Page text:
The “green energy” deal which came into effect on Wednesday is valued at over $60 million and is touted by the City of Sydney Council as the biggest green energy deal of its kind by a council in Australia.
Under the deal, all the city of Sydney operations – including street lights, pools, sports fields, depots, buildings and the historic Sydney Town Hall – will now be run on 100% renewable electricity from locally-sourced clean energy.
The Council says the switch is projected to save the City up to half a million dollars a year over the next 10 years, and reduce C02 emissions by around 20,000 tonnes a year – the equivalent to the power consumption of more than 6,000 households.
Lord Mayor Clover Moore said the new agreement will generate jobs, support communities impacted by the Covid-19 pandemic and create new opportunities in drought-affected regional NSW.
“We are in the middle of a climate emergency. If we are to reduce emissions and grow the green power sector, all levels of government must urgently transition to renewable energy,” the Lord Mayor said.
“Cities are responsible for 70 per cent of greenhouse gas emissions worldwide, so it is critical that we take effective and evidence-based climate actions.
“The City of Sydney became carbon neutral in 2007, and were the first government in Australia to be certified carbon neutral in 2011. This new deal will see us reach our 2030 target of reducing emissions by 70 per cent by 2024, six years early.
“This ground-breaking $60 million renewable electricity deal will also save our ratepayers money and support regional jobs in wind and solar farms in Glen Innes, Wagga Wagga and the Shoalhaven.”
The green electricity deal is a power purchase agreement with retailer Flow Power, and CEO Matthew van der Linden said the City’s commitment to achieving 100% renewable energy “would help accelerate Australia’s transition to a net-zero carbon future”.
“This is a landmark achievement for the City of Sydney. If organisations can follow in the City’s footsteps, a net-zero carbon future is achievable,” van der Linden said.
“The City is directly matched to these renewable projects, a move that supports the integration of renewables into the system.”
The Sydney council says that around three-quarters of the power will be wind-generated, and the remaining quarter by solar, and the project will see the City source renewable energy from three different generators - the Bomen Solar Farm in Wagga Wagga, Sapphire Wind Farm near Inverell and the Shoalhaven solar farm in Nowra.
The Shoalhaven project is being developed by Flow Power in partnership with local community group Repower Shoalhaven, a not for profit volunteer community enterprise that develops community solar projects. On completion, the 3-megawatt Shoalhaven solar farm will have around 10,000 panels and generate enough energy to power 1,500 homes.
Repower Shoalhaven member Bob Hayward said the power purchase agreement will directly support the regional community.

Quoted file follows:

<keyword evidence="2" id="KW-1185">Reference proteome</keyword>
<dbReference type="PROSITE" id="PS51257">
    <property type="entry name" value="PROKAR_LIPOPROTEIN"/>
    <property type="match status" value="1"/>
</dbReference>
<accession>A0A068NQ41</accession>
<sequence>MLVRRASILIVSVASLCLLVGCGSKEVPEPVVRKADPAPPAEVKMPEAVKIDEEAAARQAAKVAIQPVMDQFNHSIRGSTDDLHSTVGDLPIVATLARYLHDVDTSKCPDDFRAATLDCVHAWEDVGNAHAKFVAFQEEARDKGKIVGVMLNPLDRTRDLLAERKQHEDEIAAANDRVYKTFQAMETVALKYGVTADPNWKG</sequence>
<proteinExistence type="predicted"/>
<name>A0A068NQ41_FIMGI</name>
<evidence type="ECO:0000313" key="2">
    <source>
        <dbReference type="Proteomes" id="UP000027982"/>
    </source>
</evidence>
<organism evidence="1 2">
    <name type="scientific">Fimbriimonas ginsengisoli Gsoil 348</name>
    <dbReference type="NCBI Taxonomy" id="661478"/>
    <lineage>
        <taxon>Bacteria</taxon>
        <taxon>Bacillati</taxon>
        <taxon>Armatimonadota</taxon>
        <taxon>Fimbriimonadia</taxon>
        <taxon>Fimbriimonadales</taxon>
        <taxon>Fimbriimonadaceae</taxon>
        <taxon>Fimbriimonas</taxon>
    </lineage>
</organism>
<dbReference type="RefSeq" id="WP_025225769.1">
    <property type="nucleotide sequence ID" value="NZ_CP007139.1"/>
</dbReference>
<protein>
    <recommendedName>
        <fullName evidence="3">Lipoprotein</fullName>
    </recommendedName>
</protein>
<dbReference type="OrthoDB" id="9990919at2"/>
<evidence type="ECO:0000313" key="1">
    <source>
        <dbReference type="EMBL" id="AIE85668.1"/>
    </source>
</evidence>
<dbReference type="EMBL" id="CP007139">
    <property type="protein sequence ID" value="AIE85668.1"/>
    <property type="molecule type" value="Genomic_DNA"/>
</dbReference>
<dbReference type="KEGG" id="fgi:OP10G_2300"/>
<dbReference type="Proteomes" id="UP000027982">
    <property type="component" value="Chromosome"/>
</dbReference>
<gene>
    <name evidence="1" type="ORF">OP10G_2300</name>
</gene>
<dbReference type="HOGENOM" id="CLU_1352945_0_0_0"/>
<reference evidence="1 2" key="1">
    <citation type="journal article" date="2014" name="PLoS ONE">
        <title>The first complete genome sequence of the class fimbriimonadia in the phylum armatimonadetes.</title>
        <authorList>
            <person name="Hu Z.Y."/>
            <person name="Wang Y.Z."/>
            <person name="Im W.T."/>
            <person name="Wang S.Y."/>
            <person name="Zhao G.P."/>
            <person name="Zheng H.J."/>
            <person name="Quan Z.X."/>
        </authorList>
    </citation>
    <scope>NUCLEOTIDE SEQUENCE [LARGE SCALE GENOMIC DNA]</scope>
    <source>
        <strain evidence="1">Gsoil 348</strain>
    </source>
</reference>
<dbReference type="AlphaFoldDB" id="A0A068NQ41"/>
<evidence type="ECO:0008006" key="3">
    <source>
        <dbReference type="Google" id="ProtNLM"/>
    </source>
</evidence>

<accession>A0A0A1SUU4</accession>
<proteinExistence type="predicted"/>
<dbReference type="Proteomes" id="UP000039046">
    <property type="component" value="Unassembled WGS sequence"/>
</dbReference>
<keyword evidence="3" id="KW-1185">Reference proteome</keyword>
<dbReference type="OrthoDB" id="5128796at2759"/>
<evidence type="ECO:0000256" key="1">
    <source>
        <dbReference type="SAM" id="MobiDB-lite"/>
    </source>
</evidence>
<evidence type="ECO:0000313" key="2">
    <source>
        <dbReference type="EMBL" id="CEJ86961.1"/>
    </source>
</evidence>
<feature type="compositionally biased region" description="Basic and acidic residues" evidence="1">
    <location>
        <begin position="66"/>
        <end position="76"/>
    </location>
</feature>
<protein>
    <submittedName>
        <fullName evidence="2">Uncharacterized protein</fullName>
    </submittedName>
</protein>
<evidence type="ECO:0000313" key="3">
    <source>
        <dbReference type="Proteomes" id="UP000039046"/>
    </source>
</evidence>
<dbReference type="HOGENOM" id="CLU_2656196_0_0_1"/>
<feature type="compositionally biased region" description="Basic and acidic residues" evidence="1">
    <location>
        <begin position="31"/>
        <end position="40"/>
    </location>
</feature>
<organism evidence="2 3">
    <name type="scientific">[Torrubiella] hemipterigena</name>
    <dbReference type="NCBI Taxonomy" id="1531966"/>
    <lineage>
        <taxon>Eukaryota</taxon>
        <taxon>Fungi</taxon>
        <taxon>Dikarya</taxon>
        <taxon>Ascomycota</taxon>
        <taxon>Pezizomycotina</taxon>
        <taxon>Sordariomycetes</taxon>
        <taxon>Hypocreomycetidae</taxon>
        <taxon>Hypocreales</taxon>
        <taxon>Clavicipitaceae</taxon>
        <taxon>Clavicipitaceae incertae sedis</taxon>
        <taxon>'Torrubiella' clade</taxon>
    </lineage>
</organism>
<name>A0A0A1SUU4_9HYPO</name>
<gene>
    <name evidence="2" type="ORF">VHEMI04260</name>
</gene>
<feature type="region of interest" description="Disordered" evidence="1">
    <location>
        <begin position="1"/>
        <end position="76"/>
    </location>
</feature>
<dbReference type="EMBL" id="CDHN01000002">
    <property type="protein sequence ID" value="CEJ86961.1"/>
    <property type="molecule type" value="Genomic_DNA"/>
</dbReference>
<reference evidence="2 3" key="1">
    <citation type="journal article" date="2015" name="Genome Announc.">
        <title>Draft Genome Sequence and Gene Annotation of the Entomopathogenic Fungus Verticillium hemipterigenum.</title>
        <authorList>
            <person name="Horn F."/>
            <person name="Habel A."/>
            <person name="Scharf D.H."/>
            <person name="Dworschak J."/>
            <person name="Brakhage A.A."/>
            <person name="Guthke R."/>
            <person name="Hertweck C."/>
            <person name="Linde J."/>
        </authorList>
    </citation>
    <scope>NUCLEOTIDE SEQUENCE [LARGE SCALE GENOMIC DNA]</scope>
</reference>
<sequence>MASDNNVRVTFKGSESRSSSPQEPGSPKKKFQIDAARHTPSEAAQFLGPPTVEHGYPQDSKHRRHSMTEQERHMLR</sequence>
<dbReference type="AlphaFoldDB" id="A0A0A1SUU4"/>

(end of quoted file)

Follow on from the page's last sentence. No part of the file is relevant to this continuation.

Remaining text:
“Shoalhaven solar farm could not have become operational without the City’s investment. By partnering with this project, we’re creating local jobs and helping the renewables sector grow,” Hayward said.
“The City of Sydney decision to include a regional community-based scheme brings us a step closer to a sustainable de-carbonised future while supporting regional investment and employment. We congratulate the City for this significant commitment.”
Owned by Australian-listed company, Spark Infrastructure, the 120MW Bomen Solar Farm has more than 310,000 solar panels on 250 hectares of land and is one of the first projects in Australia to use bi-facial panels that absorb sunlight on both sides, with tracking technology that shifts each panel throughout the day to capture the sun’s energy.
Spark Infrastructure Chief Executive Rick Francis said “this is an exciting milestone for the City of Sydney, and the regional communities playing an increasingly critical role in the State’s energy supply”.
“This project has not only delivered clean energy for Australia’s largest city, but represents a significant investment in the Wagga Wagga community and Riverina region, anchoring the region’s role as a future renewable energy hub for New South Wales,” Francis said.
The Sapphire Wind Farm near Inverell is the largest wind farm in NSW - with a 270MW capacity generated by 75 turbines that stand 200 metres high - and partly owned by CWP Renewables.
CWP Renewales CEO Jason Willoughby said the company was proud to support the City’s renewables program.
“Wind is a natural energy choice providing a much needed alternative to fossil fuels. We hope this inspires other councils and organisations to follow the City of Sydney’s lead,” Willoughby said.
“The Sapphire Wind Farm produces enough clean energy to power 115,000 homes and displaces 700,000 tonnes of carbon dioxide, while bringing economic benefits to the local NSW New England region and the ACT.”